"O my Lord, a person who is chanting Your holy name, although born of a low family like that of a Chandala, is situated on the highest platform of self-realization. Such a person must have performed all kinds of penances and sacrifices according to Vedic literatures many, many times after taking bath in all the holy places of pilgrimage. Such a person is considered to be the best of the Aryan family" (Śrīmad Bhāgavatam 3. The Bhagavata Purana (also known as Śrīmad Bhāgavatam, or simply Bhāgavatam) is one of the Puranic texts of Hindu literature 33. 7).
The term Arya is used 36 times in 34 hymns in the Rig Veda. The Rigveda ( Sanskrit sa ऋग्वेद ṛgveda, a compound of ṛc "praise verse" and veda "knowledge" According to Talageri (2000, The Rig Veda. A Historical Analysis) "the particular Vedic Aryans of the Rigveda were one section among these Purus, who called themselves Bharatas. " Thus it is possible, according to Talageri, that at one point Arya did refer to a specific tribe. “Brahma of glory is he to whom both the Aryans and the Dasas belong” (Book VIII, Ch 8, verse 9). However, sometimes it is also used in a moral sense, RV 9:63:5 "Make us all in the universe arya, noble. "
Arya and Anarya are primarily used in the moral sense in the Hindu Epics. Indian epic poetry is the Epic poetry written in the Indian subcontinent. People are usually called Arya or Anarya based on their behaviour.
In the Ramayana, the term Arya can also apply to Raksasas or to Ravana, if their behaviour was "Aryan". In several instances, the Vanaras and Raksasas called themselves Arya. Vanara (वानर literally "human with the tail of a Monkey " A rakshasa ( Sanskrit: राक्षसः rākṣasaḥ; alternately rakshas, Malay: raksasa, Bengali: rakshosh The monkey king Surgriva is called an Arya (Ram: 505102712) and he also speaks of his brother Valin as an Arya (Ram: 402402434). In another instance in the Ramayana, Ravana regards himself and his ministers as Aryas (Ram: 600600512).
The Ramayana describes Rama as: arya sarva samascaiva sadaiva priyadarsanah, meaning "Arya, who worked for the equality of all and was dear to everyone. The Rāmāyaṇa ( Devanāgarī: sa रामायण is an ancient Sanskrit epic attributed to the Hindu sage ( Maharishi) Valmiki Rama ( IAST: rāma Devanāgarī: राम Khmer: Phreah Ream Thai: Phra Ram Lao: Phra Lam Tagalog: "
In the Mahabharata, the terms Arya or Anarya are often applied to people according to their behaviour. Dushasana, who tried to disrobe Draupadi in the Kaurava court, is called an "Anarya" (Mbh:0020600253). Dushasana (दुश्यासन Duśśāsana in IAST transliteration and sometimes written Duhshasana and Dushyasana) was the second son of the blind In the Ancient Indian epic Mahābhārata, Krsnā Draupadī (Devanagari कृष्णा द्रौपदी; approx The term Kaurava ( Sanskrit:कौरव is a Sanskrit term that means a descendant of Kuru, a legendary king who is the ancestor of many of the characters Vidura, the son of a Dasi born from Vyasa, was the only person in the assembly whose behaviour is called "Arya", because he was the only one who openly protested when Draupadi was being disrobed by Dushasana. Vidura ( Sanskrit: विदुर vidūra) was half-brother to Dhritarashtra and Pandu. Vyāsa ( Devanāgarī: व्यास is a central and revered figure in the majority of Hindu traditions The Pandavas called themselves "Anarya" in the Mahabharata (0071670471) when they killed Drona through deception. In the Hindu epic Mahābhārata, the Pandava (or Pandawa brothers ( Sanskrit: पाण्डव pāṇḍavaḥ are the five acknowledged sons of In the epic Mahābhārata, Drona ( Sanskrit: द्रोण droNa) or Dronacharya (द्रोणाचार्य droNāchārya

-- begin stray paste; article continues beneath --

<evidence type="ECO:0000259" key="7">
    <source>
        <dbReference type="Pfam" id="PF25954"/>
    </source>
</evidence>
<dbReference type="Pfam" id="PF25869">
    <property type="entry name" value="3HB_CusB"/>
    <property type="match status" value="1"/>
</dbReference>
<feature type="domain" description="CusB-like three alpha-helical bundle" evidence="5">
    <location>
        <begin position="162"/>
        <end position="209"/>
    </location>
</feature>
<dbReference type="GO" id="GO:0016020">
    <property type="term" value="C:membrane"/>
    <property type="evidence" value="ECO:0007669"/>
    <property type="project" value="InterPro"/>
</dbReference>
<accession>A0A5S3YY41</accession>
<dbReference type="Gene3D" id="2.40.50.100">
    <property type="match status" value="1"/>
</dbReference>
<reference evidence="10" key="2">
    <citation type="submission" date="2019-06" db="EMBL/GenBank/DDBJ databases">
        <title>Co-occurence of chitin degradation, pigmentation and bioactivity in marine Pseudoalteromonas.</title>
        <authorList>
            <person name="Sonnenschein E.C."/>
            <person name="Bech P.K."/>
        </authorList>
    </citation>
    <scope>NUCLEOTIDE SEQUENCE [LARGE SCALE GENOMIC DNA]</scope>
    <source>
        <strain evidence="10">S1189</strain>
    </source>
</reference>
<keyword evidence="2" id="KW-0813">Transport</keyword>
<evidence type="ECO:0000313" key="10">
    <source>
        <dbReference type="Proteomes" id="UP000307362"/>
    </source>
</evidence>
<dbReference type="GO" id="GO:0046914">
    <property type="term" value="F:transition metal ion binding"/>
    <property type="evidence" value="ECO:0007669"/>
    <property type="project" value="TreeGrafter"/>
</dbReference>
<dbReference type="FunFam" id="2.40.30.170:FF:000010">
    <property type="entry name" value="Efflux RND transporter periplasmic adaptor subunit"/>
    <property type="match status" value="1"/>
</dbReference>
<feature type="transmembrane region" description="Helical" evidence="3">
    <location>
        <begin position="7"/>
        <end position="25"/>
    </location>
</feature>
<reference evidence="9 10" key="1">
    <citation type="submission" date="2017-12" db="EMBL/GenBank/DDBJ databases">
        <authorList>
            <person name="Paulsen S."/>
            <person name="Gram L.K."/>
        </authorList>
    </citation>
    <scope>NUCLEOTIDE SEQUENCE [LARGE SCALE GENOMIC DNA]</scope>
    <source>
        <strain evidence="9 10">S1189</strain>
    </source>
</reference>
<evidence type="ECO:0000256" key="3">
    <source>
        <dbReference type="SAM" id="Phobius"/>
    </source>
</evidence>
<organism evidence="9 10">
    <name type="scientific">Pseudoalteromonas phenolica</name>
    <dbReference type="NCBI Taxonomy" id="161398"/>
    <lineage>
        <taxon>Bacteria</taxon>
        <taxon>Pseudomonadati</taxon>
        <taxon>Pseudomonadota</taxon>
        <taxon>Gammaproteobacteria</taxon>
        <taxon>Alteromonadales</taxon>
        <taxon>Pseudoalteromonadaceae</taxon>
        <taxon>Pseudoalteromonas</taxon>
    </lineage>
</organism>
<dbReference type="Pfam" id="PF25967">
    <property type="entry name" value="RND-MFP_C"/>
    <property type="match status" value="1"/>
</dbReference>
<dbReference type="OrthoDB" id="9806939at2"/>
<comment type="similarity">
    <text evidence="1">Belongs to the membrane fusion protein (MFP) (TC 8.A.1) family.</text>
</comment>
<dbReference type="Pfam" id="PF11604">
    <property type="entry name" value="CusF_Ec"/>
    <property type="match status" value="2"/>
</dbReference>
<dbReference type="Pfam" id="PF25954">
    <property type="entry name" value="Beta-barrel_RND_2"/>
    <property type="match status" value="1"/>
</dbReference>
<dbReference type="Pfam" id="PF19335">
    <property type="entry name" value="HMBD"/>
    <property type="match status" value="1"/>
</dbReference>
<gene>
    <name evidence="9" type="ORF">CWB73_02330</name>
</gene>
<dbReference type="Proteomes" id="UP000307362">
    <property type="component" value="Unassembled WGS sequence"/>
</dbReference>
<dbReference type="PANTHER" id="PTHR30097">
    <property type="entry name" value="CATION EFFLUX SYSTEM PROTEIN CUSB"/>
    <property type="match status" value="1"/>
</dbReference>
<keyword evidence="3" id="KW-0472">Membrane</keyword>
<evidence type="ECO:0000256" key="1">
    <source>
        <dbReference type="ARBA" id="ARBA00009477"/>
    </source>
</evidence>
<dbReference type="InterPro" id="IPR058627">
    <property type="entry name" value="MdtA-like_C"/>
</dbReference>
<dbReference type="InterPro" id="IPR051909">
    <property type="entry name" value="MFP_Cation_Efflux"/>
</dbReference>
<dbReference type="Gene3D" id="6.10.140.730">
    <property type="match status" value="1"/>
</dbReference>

According to Swami Vivekananda, "A child materially born is not an Aryan; the child born in spirituality is an Aryan. " He further elaborated, referring to the Manu Smriti: "Says our great law-giver, Manu, giving the definition of an Aryan, 'He is the Aryan, who is born through prayer. For other uses of Manu see Manu In Hinduism, Manu is a title accorded the progenitor of mankind, first king to rule ' Every child not born through prayer is illegitimate, according to the great law-giver: "The child must be prayed for. Those children that come with curses, that slip into the world, just in a moment of inadvertence, because that could not be prevented - what can we expect of such progeny?. . . "(Swami Vivekananda, Complete Works vol. 8)
Swami Dayananda founded a Dharmic organisation Arya Samaj in 1875. This page is about the founder of the Arya Samaj. For others known by the same name please see Swami Dayananda (disambiguation Arya Samaj ( Sanskrit ārya samāja sa आर्य समाज " Noble Society" is a Hindu reform movement founded in India
It is also used a popular name, including among Dravidian groups. For example there were Telugu and Tamil films titled Arya. Arya (ఆర్య is a Telugu (Dubbed into malayalam as the same title) film which released on May 7, 2004 and was directed by Sukumar
The word Arya is also often used in Jainism. Jainism, traditionally known as Jain Dharma / Shraman Dharma (जैन धर्म is an ancient religion of India. The word occurs frequently in the Jain text Pannavanasutta.